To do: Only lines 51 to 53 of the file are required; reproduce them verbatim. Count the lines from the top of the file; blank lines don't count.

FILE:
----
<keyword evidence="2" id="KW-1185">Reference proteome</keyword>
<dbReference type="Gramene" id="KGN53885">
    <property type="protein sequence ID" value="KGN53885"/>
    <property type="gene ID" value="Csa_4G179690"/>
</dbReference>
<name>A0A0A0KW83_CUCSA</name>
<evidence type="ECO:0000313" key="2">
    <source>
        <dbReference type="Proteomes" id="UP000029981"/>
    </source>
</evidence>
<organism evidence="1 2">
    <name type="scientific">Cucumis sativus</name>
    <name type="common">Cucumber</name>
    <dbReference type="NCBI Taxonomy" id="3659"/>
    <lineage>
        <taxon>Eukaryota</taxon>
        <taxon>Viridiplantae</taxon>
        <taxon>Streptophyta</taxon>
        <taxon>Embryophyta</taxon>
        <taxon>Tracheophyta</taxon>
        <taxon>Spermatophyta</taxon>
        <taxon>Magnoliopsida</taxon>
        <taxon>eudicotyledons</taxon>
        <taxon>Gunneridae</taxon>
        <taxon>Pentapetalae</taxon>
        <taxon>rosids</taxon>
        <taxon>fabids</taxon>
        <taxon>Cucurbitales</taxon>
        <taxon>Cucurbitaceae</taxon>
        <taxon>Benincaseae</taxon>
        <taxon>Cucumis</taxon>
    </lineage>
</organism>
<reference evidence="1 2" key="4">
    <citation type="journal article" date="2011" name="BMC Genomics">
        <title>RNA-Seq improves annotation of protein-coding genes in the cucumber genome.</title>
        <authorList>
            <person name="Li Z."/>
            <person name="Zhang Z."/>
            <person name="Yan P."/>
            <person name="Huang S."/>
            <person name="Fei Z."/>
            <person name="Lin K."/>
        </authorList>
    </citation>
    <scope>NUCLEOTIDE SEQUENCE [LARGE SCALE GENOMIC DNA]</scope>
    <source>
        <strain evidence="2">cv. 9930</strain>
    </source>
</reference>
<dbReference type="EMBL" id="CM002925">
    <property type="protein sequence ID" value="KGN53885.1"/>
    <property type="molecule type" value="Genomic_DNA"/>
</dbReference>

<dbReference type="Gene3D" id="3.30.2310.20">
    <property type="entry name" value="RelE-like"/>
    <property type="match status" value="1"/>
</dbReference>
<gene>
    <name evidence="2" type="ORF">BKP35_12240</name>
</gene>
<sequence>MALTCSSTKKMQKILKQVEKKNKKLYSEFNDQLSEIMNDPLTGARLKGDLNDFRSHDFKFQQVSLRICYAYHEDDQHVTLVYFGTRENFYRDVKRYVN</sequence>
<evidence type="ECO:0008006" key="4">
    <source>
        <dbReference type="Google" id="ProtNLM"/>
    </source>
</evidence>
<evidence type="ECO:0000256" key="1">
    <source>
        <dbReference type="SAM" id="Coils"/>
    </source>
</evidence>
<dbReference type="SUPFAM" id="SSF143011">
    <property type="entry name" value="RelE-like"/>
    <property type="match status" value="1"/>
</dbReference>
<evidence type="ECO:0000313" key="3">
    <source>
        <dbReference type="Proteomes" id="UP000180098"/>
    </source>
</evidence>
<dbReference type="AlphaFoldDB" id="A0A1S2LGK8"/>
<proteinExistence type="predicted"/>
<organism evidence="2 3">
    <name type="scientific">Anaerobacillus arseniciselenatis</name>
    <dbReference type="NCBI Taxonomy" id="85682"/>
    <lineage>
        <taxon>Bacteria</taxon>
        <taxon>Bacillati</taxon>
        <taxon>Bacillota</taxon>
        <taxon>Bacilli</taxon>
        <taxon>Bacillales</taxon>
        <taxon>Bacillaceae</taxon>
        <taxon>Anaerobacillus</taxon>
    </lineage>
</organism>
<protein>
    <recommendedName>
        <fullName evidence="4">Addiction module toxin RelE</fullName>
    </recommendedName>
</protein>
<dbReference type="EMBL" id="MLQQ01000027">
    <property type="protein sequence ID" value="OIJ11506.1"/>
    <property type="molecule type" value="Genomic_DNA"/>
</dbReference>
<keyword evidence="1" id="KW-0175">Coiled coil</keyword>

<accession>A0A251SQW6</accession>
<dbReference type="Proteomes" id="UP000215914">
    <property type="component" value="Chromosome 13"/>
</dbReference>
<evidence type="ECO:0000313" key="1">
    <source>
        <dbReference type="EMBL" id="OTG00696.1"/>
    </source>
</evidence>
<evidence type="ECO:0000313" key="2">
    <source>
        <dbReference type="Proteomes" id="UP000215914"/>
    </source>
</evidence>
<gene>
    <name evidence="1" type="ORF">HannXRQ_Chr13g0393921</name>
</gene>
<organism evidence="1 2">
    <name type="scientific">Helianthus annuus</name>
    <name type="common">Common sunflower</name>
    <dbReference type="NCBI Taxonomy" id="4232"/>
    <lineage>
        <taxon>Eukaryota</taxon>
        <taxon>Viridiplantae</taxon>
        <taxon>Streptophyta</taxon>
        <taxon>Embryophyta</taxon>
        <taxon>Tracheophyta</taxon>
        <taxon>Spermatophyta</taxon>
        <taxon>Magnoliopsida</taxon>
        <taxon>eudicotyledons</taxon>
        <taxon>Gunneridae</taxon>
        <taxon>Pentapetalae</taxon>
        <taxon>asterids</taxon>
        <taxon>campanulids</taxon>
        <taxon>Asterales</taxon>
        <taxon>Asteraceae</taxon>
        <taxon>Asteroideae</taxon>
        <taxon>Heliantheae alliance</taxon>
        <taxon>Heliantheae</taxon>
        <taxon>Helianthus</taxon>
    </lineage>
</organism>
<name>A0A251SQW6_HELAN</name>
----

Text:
</reference>
<dbReference type="EMBL" id="CM002925">
    <property type="protein sequence ID" value="KGN53885.1"/>